(CNN) - A new poll suggests that a Tea Party-backed candidate is now in the lead in the battle for Nevada's Republican Senate nomination.
According to a Suffolk University Political Research Center survey released Thursday morning, 33 percent state GOP voters back Sharron Angle in Tuesday's primary. The former member of the Nevada Assembly has won the endorsements and help in recent months of many conservative organizations, including the Tea Party Express and the Club for Growth.
Angle has aggressively touted her connection to Tea Party activists, calling the movement "a tsunami of conservatism across this country."
The poll indicates that 26 percent support Las Vegas businessman and former University of Nevada Las Vegas basketball star Danny Tarkanian, with businesswoman and former Nevada Republican Party Chairwoman Sue Lowden at 25 percent. The remaining candidates in the field of 13 bidding for the Republican Senate nomination are in single digits in the survey.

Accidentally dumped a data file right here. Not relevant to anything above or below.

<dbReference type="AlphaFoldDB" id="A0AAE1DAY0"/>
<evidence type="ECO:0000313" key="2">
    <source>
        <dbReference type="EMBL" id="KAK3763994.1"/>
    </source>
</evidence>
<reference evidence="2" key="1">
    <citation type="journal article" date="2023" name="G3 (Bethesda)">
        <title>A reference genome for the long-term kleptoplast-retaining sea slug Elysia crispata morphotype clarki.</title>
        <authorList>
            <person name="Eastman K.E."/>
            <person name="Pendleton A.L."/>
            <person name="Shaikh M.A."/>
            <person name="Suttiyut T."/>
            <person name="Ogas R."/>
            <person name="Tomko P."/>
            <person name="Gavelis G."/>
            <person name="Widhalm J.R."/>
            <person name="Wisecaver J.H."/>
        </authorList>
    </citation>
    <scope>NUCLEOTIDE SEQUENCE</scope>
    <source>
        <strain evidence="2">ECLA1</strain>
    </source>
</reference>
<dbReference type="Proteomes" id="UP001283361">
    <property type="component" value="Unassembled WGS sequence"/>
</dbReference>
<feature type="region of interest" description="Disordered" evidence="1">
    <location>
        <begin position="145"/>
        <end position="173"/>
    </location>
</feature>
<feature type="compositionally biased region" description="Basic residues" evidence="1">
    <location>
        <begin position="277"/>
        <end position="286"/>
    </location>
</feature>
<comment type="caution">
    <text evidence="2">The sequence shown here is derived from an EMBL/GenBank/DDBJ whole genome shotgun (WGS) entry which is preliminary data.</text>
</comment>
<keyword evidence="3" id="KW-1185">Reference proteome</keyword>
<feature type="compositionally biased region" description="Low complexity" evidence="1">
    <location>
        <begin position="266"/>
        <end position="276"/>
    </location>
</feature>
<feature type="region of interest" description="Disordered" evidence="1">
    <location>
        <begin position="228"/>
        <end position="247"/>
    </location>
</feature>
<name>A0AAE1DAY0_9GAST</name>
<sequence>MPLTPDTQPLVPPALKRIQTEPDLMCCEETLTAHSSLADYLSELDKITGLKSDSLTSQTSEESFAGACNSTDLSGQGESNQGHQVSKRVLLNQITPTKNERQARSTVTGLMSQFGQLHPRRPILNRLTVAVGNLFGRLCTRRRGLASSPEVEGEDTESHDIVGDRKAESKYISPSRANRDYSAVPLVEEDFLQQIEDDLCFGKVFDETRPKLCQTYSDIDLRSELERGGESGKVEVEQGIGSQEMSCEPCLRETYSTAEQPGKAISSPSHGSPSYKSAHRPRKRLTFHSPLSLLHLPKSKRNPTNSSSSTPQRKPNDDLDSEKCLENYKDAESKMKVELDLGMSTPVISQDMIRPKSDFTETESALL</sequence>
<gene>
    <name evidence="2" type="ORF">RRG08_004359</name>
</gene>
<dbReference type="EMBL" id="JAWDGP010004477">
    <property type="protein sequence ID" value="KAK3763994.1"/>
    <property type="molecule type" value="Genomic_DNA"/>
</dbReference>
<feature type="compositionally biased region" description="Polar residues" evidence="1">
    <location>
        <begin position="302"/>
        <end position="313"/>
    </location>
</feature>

A Mason-Dixon poll conducted in early April for the Las Vegas Review-Journal indicated Angle was a distant third, far behind Lowden and Tarkanian. But according to a Mason-Dixon survey in May, Angle had jumped into second place, trailing Lowden by five points.
"The 'Tea Party Express' endorsement of Angle has energized her effort to rise from relative political obscurity to flat-out front-runner," says David Paleologos, director of the Suffolk University Political Research Center.
The winner of Tuesday's Republican primary will take on presumptive Democratic nominee, Senate Majority Leader Harry Reid, who's battling for a fifth term.
The survey also indicates that Nevada Republicans overwhelmingly support Arizona's new law that cracks down on illegal immigrants. Eighty-nine percent say they support the law, with five percent opposed. When asked if a similar law should be passed in Nevada, 85 percent say yes and nine percent say no.
The Suffolk University Political Research Center poll was conducted June 1-2, with 400 likely Nevada GOP primary voters questioned by telephone. The survey's overall sampling error is plus or minus 4.9 percentage points.
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